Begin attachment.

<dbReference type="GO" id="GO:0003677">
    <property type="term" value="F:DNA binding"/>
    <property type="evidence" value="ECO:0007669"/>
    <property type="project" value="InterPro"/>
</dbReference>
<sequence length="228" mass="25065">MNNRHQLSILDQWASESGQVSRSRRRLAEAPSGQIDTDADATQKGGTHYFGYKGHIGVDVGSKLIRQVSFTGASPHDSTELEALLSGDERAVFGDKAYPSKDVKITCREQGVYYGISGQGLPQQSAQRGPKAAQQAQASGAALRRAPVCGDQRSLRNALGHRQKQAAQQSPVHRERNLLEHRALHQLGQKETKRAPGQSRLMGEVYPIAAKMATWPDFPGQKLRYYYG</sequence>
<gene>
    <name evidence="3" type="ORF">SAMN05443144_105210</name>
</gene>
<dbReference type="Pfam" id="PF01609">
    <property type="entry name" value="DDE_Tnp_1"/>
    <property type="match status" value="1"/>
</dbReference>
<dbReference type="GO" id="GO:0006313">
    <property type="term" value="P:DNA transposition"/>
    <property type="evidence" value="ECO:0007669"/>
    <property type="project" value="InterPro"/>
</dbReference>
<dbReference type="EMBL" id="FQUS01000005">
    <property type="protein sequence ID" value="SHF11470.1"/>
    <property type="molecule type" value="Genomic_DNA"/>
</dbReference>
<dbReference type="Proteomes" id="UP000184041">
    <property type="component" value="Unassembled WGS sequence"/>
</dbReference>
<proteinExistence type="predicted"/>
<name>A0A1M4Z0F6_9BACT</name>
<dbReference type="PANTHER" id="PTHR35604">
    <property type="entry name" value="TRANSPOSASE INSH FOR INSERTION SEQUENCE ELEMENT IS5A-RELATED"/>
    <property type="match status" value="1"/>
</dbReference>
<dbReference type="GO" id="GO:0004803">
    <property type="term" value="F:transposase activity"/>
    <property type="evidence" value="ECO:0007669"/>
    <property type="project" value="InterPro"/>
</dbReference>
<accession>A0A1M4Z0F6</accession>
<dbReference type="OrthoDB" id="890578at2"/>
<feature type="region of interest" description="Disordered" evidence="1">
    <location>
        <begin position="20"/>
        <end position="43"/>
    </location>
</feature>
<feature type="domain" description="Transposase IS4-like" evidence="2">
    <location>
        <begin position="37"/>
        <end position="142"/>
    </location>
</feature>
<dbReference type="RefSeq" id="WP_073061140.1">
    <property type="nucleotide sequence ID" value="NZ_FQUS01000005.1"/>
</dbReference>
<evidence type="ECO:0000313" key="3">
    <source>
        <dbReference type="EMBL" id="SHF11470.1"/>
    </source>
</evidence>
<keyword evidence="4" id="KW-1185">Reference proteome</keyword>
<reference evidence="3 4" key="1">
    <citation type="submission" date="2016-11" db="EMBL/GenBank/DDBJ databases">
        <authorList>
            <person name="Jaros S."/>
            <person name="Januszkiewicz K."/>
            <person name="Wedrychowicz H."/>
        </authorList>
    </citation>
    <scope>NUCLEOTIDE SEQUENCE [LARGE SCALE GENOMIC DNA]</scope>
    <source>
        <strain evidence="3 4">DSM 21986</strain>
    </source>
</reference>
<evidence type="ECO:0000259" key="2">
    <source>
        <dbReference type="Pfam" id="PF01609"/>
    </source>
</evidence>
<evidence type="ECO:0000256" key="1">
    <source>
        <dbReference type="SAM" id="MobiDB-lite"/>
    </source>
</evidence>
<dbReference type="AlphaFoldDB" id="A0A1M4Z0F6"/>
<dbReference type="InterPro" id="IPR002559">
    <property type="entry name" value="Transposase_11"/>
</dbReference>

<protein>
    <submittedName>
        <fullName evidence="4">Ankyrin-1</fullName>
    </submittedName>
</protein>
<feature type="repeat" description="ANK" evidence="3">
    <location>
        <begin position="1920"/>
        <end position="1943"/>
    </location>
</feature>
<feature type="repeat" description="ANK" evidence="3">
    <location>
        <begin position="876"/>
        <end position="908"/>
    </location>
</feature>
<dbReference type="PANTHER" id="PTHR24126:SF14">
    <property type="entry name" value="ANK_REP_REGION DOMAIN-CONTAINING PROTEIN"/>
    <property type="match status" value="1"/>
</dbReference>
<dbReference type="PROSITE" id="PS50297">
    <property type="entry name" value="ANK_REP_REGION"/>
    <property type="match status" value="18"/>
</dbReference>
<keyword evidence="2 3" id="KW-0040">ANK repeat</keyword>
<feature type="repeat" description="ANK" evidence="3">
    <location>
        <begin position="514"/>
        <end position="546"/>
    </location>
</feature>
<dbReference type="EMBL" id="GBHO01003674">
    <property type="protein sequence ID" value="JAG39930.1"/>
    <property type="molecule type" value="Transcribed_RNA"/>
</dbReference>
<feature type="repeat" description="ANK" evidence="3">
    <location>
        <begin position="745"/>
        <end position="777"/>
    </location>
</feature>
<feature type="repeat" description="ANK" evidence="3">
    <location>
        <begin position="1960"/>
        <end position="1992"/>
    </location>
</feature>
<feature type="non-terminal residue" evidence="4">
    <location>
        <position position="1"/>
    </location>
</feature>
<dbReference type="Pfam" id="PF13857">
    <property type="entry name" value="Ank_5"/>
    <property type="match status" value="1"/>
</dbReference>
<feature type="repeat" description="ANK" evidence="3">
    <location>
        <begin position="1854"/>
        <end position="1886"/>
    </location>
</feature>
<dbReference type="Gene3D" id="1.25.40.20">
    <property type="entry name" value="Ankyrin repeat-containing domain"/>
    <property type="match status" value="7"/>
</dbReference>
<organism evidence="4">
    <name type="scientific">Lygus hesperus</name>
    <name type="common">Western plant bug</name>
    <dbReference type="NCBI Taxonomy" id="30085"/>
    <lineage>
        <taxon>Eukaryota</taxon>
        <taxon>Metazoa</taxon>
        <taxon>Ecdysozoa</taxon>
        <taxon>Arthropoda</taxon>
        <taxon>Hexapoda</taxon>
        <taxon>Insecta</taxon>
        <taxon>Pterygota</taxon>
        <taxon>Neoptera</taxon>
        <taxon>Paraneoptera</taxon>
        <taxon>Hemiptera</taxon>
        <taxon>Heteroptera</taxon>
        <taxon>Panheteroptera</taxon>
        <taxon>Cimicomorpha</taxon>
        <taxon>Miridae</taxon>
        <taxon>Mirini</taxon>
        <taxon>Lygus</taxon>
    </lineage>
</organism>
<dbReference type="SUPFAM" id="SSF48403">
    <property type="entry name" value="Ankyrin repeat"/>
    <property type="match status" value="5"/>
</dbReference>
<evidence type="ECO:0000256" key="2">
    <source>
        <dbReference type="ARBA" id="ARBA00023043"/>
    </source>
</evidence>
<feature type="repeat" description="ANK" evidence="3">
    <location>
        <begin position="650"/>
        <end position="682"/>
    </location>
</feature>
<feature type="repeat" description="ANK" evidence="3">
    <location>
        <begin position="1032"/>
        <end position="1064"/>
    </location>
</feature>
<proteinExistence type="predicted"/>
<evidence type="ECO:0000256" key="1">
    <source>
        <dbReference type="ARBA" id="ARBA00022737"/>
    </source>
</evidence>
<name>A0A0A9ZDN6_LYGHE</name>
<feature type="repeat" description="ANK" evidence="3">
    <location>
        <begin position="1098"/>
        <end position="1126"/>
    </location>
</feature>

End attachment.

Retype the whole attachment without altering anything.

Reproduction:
<dbReference type="GO" id="GO:0003677">
    <property type="term" value="F:DNA binding"/>
    <property type="evidence" value="ECO:0007669"/>
    <property type="project" value="InterPro"/>
</dbReference>
<sequence length="228" mass="25065">MNNRHQLSILDQWASESGQVSRSRRRLAEAPSGQIDTDADATQKGGTHYFGYKGHIGVDVGSKLIRQVSFTGASPHDSTELEALLSGDERAVFGDKAYPSKDVKITCREQGVYYGISGQGLPQQSAQRGPKAAQQAQASGAALRRAPVCGDQRSLRNALGHRQKQAAQQSPVHRERNLLEHRALHQLGQKETKRAPGQSRLMGEVYPIAAKMATWPDFPGQKLRYYYG</sequence>
<gene>
    <name evidence="3" type="ORF">SAMN05443144_105210</name>
</gene>
<dbReference type="Pfam" id="PF01609">
    <property type="entry name" value="DDE_Tnp_1"/>
    <property type="match status" value="1"/>
</dbReference>
<dbReference type="GO" id="GO:0006313">
    <property type="term" value="P:DNA transposition"/>
    <property type="evidence" value="ECO:0007669"/>
    <property type="project" value="InterPro"/>
</dbReference>
<dbReference type="EMBL" id="FQUS01000005">
    <property type="protein sequence ID" value="SHF11470.1"/>
    <property type="molecule type" value="Genomic_DNA"/>
</dbReference>
<dbReference type="Proteomes" id="UP000184041">
    <property type="component" value="Unassembled WGS sequence"/>
</dbReference>
<proteinExistence type="predicted"/>
<name>A0A1M4Z0F6_9BACT</name>
<dbReference type="PANTHER" id="PTHR35604">
    <property type="entry name" value="TRANSPOSASE INSH FOR INSERTION SEQUENCE ELEMENT IS5A-RELATED"/>
    <property type="match status" value="1"/>
</dbReference>
<dbReference type="GO" id="GO:0004803">
    <property type="term" value="F:transposase activity"/>
    <property type="evidence" value="ECO:0007669"/>
    <property type="project" value="InterPro"/>
</dbReference>
<accession>A0A1M4Z0F6</accession>
<dbReference type="OrthoDB" id="890578at2"/>
<feature type="region of interest" description="Disordered" evidence="1">
    <location>
        <begin position="20"/>
        <end position="43"/>
    </location>
</feature>
<feature type="domain" description="Transposase IS4-like" evidence="2">
    <location>
        <begin position="37"/>
        <end position="142"/>
    </location>
</feature>
<dbReference type="RefSeq" id="WP_073061140.1">
    <property type="nucleotide sequence ID" value="NZ_FQUS01000005.1"/>
</dbReference>
<evidence type="ECO:0000313" key="3">
    <source>
        <dbReference type="EMBL" id="SHF11470.1"/>
    </source>
</evidence>
<keyword evidence="4" id="KW-1185">Reference proteome</keyword>
<reference evidence="3 4" key="1">
    <citation type="submission" date="2016-11" db="EMBL/GenBank/DDBJ databases">
        <authorList>
            <person name="Jaros S."/>
            <person name="Januszkiewicz K."/>
            <person name="Wedrychowicz H."/>
        </authorList>
    </citation>
    <scope>NUCLEOTIDE SEQUENCE [LARGE SCALE GENOMIC DNA]</scope>
    <source>
        <strain evidence="3 4">DSM 21986</strain>
    </source>
</reference>
<evidence type="ECO:0000259" key="2">
    <source>
        <dbReference type="Pfam" id="PF01609"/>
    </source>
</evidence>
<evidence type="ECO:0000256" key="1">
    <source>
        <dbReference type="SAM" id="MobiDB-lite"/>
    </source>
</evidence>
<dbReference type="AlphaFoldDB" id="A0A1M4Z0F6"/>
<dbReference type="InterPro" id="IPR002559">
    <property type="entry name" value="Transposase_11"/>
</dbReference>

<protein>
    <submittedName>
        <fullName evidence="4">Ankyrin-1</fullName>
    </submittedName>
</protein>
<feature type="repeat" description="ANK" evidence="3">
    <location>
        <begin position="1920"/>
        <end position="1943"/>
    </location>
</feature>
<feature type="repeat" description="ANK" evidence="3">
    <location>
        <begin position="876"/>
        <end position="908"/>
    </location>
</feature>
<dbReference type="PANTHER" id="PTHR24126:SF14">
    <property type="entry name" value="ANK_REP_REGION DOMAIN-CONTAINING PROTEIN"/>
    <property type="match status" value="1"/>
</dbReference>
<dbReference type="PROSITE" id="PS50297">
    <property type="entry name" value="ANK_REP_REGION"/>
    <property type="match status" value="18"/>
</dbReference>
<keyword evidence="2 3" id="KW-0040">ANK repeat</keyword>
<feature type="repeat" description="ANK" evidence="3">
    <location>
        <begin position="514"/>
        <end position="546"/>
    </location>
</feature>
<dbReference type="EMBL" id="GBHO01003674">
    <property type="protein sequence ID" value="JAG39930.1"/>
    <property type="molecule type" value="Transcribed_RNA"/>
</dbReference>
<feature type="repeat" description="ANK" evidence="3">
    <location>
        <begin position="745"/>
        <end position="777"/>
    </location>
</feature>
<feature type="repeat" description="ANK" evidence="3">
    <location>
        <begin position="1960"/>
        <end position="1992"/>
    </location>
</feature>
<feature type="non-terminal residue" evidence="4">
    <location>
        <position position="1"/>
    </location>
</feature>
<dbReference type="Pfam" id="PF13857">
    <property type="entry name" value="Ank_5"/>
    <property type="match status" value="1"/>
</dbReference>
<feature type="repeat" description="ANK" evidence="3">
    <location>
        <begin position="1854"/>
        <end position="1886"/>
    </location>
</feature>
<dbReference type="Gene3D" id="1.25.40.20">
    <property type="entry name" value="Ankyrin repeat-containing domain"/>
    <property type="match status" value="7"/>
</dbReference>
<organism evidence="4">
    <name type="scientific">Lygus hesperus</name>
    <name type="common">Western plant bug</name>
    <dbReference type="NCBI Taxonomy" id="30085"/>
    <lineage>
        <taxon>Eukaryota</taxon>
        <taxon>Metazoa</taxon>
        <taxon>Ecdysozoa</taxon>
        <taxon>Arthropoda</taxon>
        <taxon>Hexapoda</taxon>
        <taxon>Insecta</taxon>
        <taxon>Pterygota</taxon>
        <taxon>Neoptera</taxon>
        <taxon>Paraneoptera</taxon>
        <taxon>Hemiptera</taxon>
        <taxon>Heteroptera</taxon>
        <taxon>Panheteroptera</taxon>
        <taxon>Cimicomorpha</taxon>
        <taxon>Miridae</taxon>
        <taxon>Mirini</taxon>
        <taxon>Lygus</taxon>
    </lineage>
</organism>
<dbReference type="SUPFAM" id="SSF48403">
    <property type="entry name" value="Ankyrin repeat"/>
    <property type="match status" value="5"/>
</dbReference>
<evidence type="ECO:0000256" key="2">
    <source>
        <dbReference type="ARBA" id="ARBA00023043"/>
    </source>
</evidence>
<feature type="repeat" description="ANK" evidence="3">
    <location>
        <begin position="650"/>
        <end position="682"/>
    </location>
</feature>
<feature type="repeat" description="ANK" evidence="3">
    <location>
        <begin position="1032"/>
        <end position="1064"/>
    </location>
</feature>
<proteinExistence type="predicted"/>
<evidence type="ECO:0000256" key="1">
    <source>
        <dbReference type="ARBA" id="ARBA00022737"/>
    </source>
</evidence>
<name>A0A0A9ZDN6_LYGHE</name>
<feature type="repeat" description="ANK" evidence="3">
    <location>
        <begin position="1098"/>
        <end position="1126"/>
    </location>
</feature>